There goes the neighborhood!
A mother ship looms over a lone Promethean paleface on a desolate primordial Earth as he stoically imbibes black goo from a sealed container. Potent stuff that; his body quickly disintegrates, falls into a waterfall, and populates the pond below with a jumble of globules carrying strands of his DNA.
Turn a page of the geological clock and it's the year 2089. On the remote Scottish Isle of Skye, archaeologists Elizabeth Shaw (Noomi Rapace) and her boyfriend Charlie Holloway (Logan Marshall-Green) unearth a pictograph showing primitive people pointing up to a six-star constellation. They believe it corresponds to other cave paintings worldwide indicating an astral genesis of Earth life. Ha, ha.
Octogenarian Peter Weyland (Guy Pearce), CEO of the Weyland Corp., puts together a fools' mission of scientists to go to that system where he hopes to meet our “Engineers” in a desperate attempt to extend his natural life (“A king has his reign, and then he dies. It's inevitable.”) The crew is a bunch of misfits, mostly temps hired on for the money and who won't be briefed until they arrive and emerge from stasis some 2½ years hence. Meredith Vickers (Charlize Theron) goes to supervise them and prove something—who knows what? The (mediocre) archaeologists round out the group as “true believers.” Their captain “can't fly worth a damn.” Lastly, there's David an artificial humanoid. Weyland's engineers haven't yet perfected his design. This one has a bit too much curiosity of the kind that killed the cat. Darwin won't miss this lot if they vanish. Theirs is the bottom of the gene pool or ballast bucket as the case may be.
We should, however, acknowledge that the group's composition does fit the psychologist's recommendation, according to sci-fi author Michael Crichton, for engaging unknown life forms (ULF):
He found that fear responses were minimized when the group was small; when group
members knew each other well, when group members could see each other and were not
isolated; when they shared defined group goals and fixed time limits; when groups were
mixed age and mixed gender; and when group members had high … athletic fitness. (19)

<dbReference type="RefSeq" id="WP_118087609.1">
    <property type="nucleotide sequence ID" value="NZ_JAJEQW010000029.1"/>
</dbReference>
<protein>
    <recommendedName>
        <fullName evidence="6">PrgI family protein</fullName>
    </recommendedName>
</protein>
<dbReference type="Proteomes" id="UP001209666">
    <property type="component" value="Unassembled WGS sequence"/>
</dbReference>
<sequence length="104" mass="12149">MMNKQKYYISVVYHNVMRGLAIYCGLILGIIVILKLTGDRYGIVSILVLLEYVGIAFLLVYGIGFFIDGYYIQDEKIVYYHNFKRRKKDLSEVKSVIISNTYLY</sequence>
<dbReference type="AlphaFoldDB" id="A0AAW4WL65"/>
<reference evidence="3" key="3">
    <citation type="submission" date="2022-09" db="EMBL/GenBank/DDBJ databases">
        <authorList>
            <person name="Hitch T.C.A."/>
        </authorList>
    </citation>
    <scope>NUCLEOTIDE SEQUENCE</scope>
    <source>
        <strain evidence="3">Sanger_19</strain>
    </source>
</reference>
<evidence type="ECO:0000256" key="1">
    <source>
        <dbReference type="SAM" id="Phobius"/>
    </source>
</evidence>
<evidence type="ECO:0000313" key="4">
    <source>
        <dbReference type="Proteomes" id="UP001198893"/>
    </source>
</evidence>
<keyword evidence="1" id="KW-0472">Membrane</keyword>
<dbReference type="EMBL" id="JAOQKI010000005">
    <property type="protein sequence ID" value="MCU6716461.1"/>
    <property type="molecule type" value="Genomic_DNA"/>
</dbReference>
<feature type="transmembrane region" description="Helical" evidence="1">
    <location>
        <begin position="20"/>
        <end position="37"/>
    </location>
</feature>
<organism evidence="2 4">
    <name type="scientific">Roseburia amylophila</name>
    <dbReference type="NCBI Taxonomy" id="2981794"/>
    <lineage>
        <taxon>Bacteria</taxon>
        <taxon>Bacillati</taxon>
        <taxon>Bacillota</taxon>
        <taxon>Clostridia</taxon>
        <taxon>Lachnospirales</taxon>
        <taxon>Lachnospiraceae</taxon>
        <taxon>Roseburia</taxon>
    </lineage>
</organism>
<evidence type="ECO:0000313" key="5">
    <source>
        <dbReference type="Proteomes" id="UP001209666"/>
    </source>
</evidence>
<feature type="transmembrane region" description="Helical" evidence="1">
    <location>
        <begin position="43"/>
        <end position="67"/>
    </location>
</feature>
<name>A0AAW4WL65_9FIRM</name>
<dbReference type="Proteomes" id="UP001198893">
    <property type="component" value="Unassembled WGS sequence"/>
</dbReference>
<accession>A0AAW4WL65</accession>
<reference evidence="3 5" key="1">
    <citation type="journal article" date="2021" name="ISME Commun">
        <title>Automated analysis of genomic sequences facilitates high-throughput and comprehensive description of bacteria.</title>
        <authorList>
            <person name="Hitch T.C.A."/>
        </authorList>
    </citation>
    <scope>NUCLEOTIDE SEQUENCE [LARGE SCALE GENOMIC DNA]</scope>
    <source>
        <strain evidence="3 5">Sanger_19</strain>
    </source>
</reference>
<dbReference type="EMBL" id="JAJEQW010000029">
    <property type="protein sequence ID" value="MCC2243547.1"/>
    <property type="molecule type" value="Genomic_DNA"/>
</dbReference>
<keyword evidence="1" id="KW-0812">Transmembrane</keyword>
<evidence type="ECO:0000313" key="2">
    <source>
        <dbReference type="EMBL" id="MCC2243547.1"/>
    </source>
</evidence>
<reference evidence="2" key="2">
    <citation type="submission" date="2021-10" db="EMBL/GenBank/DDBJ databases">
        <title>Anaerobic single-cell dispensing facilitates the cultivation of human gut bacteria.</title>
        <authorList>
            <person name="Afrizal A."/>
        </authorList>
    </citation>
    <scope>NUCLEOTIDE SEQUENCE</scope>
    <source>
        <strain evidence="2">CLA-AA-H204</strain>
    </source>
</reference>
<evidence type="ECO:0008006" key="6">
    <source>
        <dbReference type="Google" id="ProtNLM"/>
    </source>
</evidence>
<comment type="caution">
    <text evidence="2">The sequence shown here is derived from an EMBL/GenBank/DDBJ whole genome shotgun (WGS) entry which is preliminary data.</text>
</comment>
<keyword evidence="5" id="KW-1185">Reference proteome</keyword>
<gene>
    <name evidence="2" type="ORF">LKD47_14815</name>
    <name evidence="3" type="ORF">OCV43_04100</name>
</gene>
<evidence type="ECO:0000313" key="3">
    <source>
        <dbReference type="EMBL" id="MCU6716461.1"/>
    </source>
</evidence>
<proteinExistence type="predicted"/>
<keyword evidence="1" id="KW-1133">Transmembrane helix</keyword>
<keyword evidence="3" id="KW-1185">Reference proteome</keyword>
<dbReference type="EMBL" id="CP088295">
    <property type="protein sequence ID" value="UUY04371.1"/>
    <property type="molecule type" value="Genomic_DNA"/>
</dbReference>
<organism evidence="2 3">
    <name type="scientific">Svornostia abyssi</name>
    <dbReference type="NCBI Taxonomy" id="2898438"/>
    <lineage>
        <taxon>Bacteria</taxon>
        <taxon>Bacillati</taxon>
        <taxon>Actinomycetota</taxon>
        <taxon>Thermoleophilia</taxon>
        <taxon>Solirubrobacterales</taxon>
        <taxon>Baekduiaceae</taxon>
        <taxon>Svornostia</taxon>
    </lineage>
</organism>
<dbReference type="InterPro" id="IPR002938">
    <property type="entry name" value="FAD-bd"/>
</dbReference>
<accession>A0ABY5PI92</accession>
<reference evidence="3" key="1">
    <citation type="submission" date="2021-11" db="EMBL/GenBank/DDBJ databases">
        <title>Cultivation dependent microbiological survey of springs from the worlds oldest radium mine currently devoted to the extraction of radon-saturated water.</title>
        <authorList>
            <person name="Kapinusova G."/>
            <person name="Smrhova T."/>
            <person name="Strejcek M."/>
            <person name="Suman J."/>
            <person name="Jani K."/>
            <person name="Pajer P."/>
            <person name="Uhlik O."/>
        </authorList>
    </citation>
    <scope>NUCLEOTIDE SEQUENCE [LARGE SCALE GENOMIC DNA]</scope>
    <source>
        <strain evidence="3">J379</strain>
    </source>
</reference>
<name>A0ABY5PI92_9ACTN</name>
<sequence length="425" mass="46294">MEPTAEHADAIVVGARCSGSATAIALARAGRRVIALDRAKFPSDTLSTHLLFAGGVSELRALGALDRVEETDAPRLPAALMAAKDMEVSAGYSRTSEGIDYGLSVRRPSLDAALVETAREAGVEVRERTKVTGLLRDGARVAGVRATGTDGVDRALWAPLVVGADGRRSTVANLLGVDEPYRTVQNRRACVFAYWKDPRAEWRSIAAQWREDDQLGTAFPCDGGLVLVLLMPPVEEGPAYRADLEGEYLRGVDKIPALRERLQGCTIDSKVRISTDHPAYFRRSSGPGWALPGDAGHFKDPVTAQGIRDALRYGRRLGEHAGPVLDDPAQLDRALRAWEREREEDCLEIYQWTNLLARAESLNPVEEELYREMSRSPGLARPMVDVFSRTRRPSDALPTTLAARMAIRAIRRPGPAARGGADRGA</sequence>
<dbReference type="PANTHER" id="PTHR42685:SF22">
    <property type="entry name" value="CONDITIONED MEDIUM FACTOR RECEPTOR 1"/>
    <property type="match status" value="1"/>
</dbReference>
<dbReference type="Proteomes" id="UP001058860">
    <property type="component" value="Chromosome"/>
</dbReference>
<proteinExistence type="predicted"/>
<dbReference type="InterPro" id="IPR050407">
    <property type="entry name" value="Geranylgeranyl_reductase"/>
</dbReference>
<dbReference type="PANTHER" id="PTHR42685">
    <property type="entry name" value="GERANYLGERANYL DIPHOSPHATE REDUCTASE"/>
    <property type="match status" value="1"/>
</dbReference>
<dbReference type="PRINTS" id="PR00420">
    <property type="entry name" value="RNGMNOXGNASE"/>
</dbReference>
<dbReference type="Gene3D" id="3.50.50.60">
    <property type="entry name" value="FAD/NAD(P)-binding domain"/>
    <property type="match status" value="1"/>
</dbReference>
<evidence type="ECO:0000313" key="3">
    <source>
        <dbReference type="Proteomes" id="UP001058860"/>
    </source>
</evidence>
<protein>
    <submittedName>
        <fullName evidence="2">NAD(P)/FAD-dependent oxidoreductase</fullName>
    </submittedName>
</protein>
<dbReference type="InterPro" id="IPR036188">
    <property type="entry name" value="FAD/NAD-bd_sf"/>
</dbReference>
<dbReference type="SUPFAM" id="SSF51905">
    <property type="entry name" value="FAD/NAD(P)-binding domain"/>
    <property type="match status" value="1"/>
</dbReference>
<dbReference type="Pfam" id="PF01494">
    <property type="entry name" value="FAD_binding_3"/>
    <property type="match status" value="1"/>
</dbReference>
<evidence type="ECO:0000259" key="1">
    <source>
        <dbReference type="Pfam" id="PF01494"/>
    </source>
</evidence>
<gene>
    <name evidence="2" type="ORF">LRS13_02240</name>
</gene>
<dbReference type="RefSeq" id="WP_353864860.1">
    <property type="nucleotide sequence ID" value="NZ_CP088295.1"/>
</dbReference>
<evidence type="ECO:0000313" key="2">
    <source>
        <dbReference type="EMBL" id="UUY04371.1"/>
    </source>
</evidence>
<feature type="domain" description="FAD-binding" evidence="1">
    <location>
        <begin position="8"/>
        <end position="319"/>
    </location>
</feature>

On planet LV-223 they go out to explore an artificial structure. They carry no arms because they are on a scientific mission. Their android is a diplomat having mastered primitive Proto-languages. Guess what? Their assumptions were wrong (“This place isn't what we thought it was.”
Science or religion?
Their science, but mostly their frightful experiences, determines that the several structures line up as places of genetic experimentation, having something to do with origins of Earth life, true, but were in more recent times used for development of biological weapons ranging from microbes to worms to serpents to cephalopods to movie aliens. The engineers used this isolated planet to be abandoned as a hot zone when things went awry. A holograph recorder displays what happened, like the camera atop a cop car at a stop. The engineers were “mortal, after all” and a DNA analysis of some of their preserved tissue shows a match to humans (“It's us, it's everything”) as well as to “all life on our planet [being] the same. Every living creature, from algae to human beings, is basically built on the same plan, from the same DNA” (Crichton 23).
These scientists date the stopping of a planned biological weapon test on our Earth at 2,000 years ago. Since they use a formal dating reference to “the year of our Lord, 20xx” and observe Christmas (birth of our lord) and wear crosses (death of our lord), it is suggested what that event was that elevated Earth's status to render it off limits to the engineers' testing, but it's left unsaid. There's an almost obsessive mention, though, of missing parents, but its significance is not explained either. An historian Paul Johnson can perhaps enlighten us:
Luke  presents the … prodigal son tale, … which … has attracted more comment [see,
for example, my review of The Faithgirlz! Bible], and has been the subject of more illus-
trations by artists than any other parable. The younger son of a wealthy man demands his
portion, receives it, then wastes it on “riotous living” in a “far country.” A famine comes
and he falls into want. He becomes a swineherd, “and he would fain have filled his belly
with the husks that the swine did eat.” He repents, concludes he has sinned against God